The Southwestern Historical Quarterly, Volume 19, July 1915 - April, 1916 Page: 78
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The Southwestern Historical Quarterly
ordinarios appointed them.1 The alguacil was the executive officer
of the court and the police officer of the town. He usually had
tenientes and with their aid he executed the orders of the court,
be it alcaldia ordinaria, or audiencia.1 He policed the streets day
and night, and both his tenientes and his slaves were permitted to
bear arms for the execution of these duties.4 The alcaides and
the prison were under his charge and he could remove his tenientes
or the alcaides for legitimate cause." The justicias, escribanos, and
alguaciles jointly administered the justice of the district.6 The
alguacil was allowed to enter the cabildo bearing arms.7
The alguacil got a certain per cent of the executions that he
carried out, the exact amount varying from place to place." But
in collecting fines or other executions that accrued to the royal
treasury, he was not allowed to collect any fee,9 and he was not
permitted to rent his own office or that of his tenientes.10 The
alguacil mayor could not hold another office,1 could not be served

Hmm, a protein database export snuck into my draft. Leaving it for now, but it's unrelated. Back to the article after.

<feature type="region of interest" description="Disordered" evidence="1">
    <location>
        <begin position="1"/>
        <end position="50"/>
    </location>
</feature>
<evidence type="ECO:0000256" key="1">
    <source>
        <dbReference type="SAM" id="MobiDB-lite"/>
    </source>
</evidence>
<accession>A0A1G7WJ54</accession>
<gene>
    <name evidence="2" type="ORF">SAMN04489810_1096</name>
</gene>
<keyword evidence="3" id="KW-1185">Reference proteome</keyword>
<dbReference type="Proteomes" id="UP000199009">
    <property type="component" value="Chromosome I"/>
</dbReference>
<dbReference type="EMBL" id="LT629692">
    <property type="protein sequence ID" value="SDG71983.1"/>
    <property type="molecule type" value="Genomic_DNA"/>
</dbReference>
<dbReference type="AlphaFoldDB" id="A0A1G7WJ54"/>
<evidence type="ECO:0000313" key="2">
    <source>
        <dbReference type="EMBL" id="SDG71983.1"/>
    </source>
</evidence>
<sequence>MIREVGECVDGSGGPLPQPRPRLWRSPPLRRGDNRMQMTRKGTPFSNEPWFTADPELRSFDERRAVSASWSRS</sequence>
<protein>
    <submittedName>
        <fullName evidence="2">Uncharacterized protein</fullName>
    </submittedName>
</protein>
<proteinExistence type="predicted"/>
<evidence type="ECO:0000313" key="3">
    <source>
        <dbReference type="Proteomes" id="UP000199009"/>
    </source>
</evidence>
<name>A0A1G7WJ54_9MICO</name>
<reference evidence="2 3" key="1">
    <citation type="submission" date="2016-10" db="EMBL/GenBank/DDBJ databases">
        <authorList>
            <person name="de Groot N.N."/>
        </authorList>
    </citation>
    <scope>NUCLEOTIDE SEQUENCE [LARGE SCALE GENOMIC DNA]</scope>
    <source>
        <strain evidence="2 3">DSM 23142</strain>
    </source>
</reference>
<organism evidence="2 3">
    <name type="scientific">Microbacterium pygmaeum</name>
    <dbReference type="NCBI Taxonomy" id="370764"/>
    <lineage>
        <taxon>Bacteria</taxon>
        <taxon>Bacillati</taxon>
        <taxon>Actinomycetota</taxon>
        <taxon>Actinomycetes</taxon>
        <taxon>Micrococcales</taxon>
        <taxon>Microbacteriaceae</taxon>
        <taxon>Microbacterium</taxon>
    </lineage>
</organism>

by alguaciles menores,12 nor engage in business.31 In public func-
tions, he was placed next to the gobernadores and justicias and
above the regidores.14
The alcaide had to reside in the carcel and look after it.';
The procurador was to be elected by the regidores in the regular
manner and not by cabildo abierto.16 (The cabildo abierto was a
town meeting, a junta magna. The use of the term "cabildo
abierto" here must indicate that there was a tendency toward the
election of certain officials by popular vote, but that this was opposed
by the Council of the Indies.) The procurador was to, assist in
the business transactions, "negocios" of the city, defend the city
before the audiencia or other tribunals, and secure for it justice
and the protection of its rights and pretensions.'7
The escribano was a sort of combined notary public and clerk
of court who wrote out and authorized by his signature autos and
15:7:1, 1559. 25:7:8-15, Carlos II. '5:7:16, 1540, 1552.
'5:7:8, 12, 16, Carlos II. '5:7:4, 1552. '5:8:33, 1568, 1635.
'5:7:6, 1566. 85:14:10-11, 1540 to 1583. '5:14:13, 1596.
1"5:7:5, Carlos II. "5:7:11, Carlos II. "5:7:3, 1568.
132:20:32, 1630. 143:15:84, 1563; 3:15:79, 1582; 3:15:80, 1610, 1618.
17:5:7, 1596. 1'4:11:12, 1623. 174:11:1, 1519 1528.
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Texas State Historical Association. The Southwestern Historical Quarterly, Volume 19, July 1915 - April, 1916, periodical, 1916; Austin, Texas. (texashistory.unt.edu/ark:/67531/metapth101067/m1/87/: accessed June 26, 2017), University of North Texas Libraries, The Portal to Texas History, texashistory.unt.edu; crediting Texas State Historical Association.